“You’ll never guess what medical plan I’ve signed up for,” he says. “No clue,” I replied. “Medicaid!” “Wait, you’re 65?!” “No, I’m 59, that’s Medicare. I was surprised to learn I qualify for Medicaid because I have no income now.”

Quick google search. Medicaid is “a U.S. government program, financed by federal, state, and local funds, of hospitalization and medical insurance for persons of all ages within certain income limits.”

I was stunned. He told me a person can make about $20k/year and still qualify for Medicaid. He hardly has any capital gains because he hasn’t sold any assets for a long time. Apart from his international vacations, I’m guessing his expenses are minimal and he’s living off of savings that he previously set aside. I’m not sure how he’s sheltered his wife’s income.

Then he tells me the adult son of a mutual cycling friend is also getting “free” Medicaid despite the fact that he has a very large trust fund that must consist of tax-free municipal bonds.

Undoubtedly, if my friends are doing this, so are other high wealth/low income people. Especially those whose income stems largely from tax-free municipal bonds. Why isn’t anyone writing about this gigantic loophole and what we should do to close it?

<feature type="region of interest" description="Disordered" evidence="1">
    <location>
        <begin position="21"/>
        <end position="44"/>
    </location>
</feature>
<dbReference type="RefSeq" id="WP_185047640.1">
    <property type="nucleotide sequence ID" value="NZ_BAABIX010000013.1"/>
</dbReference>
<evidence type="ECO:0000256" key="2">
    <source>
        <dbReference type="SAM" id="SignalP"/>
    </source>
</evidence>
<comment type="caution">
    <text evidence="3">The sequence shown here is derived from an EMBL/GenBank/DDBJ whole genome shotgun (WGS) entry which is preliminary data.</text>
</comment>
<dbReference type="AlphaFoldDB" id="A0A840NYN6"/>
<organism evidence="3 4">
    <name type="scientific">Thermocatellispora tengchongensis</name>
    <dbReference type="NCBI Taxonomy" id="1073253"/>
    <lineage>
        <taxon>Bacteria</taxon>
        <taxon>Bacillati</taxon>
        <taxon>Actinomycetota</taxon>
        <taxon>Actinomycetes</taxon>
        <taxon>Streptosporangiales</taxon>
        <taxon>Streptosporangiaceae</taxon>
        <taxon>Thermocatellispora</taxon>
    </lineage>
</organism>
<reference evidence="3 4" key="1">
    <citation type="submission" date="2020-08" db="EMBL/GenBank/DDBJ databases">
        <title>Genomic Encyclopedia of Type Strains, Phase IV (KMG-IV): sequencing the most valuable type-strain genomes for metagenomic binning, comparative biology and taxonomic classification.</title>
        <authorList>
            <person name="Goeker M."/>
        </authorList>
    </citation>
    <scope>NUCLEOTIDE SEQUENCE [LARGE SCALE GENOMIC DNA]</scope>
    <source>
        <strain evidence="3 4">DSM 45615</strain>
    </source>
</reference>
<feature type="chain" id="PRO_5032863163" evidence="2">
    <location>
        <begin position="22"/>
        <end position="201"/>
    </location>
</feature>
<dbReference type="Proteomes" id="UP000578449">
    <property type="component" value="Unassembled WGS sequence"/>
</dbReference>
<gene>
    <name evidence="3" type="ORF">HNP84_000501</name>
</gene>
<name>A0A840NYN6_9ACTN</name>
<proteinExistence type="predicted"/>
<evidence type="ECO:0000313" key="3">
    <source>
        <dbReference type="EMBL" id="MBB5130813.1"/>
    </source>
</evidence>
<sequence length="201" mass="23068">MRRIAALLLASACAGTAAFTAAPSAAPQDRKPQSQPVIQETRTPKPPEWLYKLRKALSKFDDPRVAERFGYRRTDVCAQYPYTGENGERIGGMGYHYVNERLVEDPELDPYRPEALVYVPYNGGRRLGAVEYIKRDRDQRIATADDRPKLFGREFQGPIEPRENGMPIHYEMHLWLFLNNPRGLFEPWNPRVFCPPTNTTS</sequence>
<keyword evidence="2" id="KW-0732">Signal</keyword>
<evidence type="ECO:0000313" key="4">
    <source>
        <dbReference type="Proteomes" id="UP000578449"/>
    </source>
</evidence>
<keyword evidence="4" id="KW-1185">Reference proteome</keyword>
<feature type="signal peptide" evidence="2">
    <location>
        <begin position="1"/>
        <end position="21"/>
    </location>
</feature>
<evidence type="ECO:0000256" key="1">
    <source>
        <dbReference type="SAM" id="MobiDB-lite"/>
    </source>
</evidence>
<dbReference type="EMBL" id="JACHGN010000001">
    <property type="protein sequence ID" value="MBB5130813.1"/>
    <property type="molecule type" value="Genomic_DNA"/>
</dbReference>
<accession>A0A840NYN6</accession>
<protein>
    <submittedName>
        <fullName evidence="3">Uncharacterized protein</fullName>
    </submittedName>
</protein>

More generally, why does the Affordable Care Act (ACA) use income as it’s sole reference point instead of some combination of income and wealth? The same can be asked about the IRS and college financial aid offices. When it comes to health care premiums, college financial aid, and taxes more generally, it’s far better to be wealthy than to have lots of income. Just ask Mitt Romney. My guess is, and I’d love a more tax savvy reader to enlighten us on this, IRS agents, ACA bureaucrats, and college financial aid officials are unable to determine people’s total wealth with any certainty.